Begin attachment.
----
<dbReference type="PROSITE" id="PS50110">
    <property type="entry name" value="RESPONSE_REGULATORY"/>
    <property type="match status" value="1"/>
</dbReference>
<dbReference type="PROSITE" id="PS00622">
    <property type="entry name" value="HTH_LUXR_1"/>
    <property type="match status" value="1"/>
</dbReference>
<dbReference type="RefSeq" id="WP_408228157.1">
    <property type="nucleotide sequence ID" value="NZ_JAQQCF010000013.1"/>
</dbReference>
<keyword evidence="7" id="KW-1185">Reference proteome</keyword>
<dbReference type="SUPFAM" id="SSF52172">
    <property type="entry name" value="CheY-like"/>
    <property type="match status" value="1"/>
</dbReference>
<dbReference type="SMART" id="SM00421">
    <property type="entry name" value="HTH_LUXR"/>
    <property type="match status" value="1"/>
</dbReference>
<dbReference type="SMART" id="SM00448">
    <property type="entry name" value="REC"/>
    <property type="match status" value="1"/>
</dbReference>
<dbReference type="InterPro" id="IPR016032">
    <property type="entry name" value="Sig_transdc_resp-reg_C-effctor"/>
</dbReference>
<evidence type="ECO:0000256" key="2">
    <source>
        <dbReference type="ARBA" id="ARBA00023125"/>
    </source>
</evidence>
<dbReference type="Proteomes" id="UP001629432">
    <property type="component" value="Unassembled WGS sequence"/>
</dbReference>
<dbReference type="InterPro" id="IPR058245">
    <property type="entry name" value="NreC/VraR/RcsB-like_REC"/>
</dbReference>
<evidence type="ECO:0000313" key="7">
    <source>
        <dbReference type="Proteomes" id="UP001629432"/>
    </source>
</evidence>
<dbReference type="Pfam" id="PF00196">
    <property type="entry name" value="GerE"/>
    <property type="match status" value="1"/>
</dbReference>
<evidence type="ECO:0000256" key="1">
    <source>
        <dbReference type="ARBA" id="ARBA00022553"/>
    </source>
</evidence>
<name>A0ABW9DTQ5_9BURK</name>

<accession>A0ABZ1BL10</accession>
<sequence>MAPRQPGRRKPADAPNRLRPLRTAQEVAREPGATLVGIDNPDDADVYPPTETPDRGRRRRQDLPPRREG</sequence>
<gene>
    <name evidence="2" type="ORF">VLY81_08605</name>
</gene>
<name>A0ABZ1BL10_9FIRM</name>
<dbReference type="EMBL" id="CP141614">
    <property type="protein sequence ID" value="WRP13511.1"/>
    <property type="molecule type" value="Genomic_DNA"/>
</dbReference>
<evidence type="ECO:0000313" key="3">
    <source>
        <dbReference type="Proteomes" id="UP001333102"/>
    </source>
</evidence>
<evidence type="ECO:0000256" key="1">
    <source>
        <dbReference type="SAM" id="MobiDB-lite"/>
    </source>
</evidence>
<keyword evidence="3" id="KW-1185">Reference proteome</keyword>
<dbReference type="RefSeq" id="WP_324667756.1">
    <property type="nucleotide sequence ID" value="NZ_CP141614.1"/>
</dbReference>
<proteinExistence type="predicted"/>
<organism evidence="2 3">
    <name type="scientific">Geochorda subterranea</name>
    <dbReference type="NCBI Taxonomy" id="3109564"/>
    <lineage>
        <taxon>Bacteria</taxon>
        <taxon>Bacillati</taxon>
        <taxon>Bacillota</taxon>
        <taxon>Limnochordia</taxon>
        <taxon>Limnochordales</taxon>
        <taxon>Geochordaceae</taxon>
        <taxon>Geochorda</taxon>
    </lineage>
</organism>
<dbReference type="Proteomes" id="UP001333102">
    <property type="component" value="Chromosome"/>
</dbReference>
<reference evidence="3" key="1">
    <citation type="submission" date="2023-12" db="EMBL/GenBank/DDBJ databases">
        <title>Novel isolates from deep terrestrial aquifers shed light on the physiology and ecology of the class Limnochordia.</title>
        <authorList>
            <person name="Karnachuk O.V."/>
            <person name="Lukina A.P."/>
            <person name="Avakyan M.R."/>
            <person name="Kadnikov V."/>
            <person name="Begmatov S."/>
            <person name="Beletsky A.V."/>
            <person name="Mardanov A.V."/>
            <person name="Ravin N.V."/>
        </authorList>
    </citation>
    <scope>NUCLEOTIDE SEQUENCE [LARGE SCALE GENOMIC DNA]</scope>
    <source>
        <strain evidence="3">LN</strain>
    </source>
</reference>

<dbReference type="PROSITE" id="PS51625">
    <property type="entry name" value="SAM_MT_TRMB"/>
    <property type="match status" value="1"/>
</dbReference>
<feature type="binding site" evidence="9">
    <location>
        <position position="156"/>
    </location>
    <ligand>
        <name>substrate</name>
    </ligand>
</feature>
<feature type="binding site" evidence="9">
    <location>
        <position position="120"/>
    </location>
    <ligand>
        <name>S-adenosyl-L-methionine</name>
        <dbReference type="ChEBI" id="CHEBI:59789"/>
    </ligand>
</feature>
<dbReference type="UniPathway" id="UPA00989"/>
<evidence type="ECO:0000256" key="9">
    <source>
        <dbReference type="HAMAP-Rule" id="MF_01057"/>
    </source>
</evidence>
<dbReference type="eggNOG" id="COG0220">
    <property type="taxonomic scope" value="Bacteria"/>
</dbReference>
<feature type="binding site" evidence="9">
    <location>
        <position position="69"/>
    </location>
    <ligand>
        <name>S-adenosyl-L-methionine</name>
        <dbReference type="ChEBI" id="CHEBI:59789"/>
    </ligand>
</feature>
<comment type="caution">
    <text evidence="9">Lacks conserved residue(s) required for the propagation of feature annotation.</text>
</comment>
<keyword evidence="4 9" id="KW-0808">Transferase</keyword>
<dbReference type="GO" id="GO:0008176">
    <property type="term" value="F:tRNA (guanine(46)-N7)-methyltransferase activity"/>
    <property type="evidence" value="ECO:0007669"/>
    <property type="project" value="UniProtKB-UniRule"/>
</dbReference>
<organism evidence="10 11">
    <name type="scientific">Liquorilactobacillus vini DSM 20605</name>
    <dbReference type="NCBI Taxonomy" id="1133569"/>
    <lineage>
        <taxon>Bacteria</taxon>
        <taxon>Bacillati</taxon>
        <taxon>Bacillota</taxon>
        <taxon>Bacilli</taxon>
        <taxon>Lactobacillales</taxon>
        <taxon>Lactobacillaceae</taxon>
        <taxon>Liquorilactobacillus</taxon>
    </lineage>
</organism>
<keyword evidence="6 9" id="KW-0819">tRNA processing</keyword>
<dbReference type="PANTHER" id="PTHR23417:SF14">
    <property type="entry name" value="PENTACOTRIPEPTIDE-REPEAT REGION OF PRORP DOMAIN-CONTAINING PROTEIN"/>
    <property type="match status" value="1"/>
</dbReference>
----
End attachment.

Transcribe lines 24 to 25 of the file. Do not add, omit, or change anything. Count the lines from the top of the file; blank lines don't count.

</dbReference>
<dbReference type="InterPro" id="IPR016032">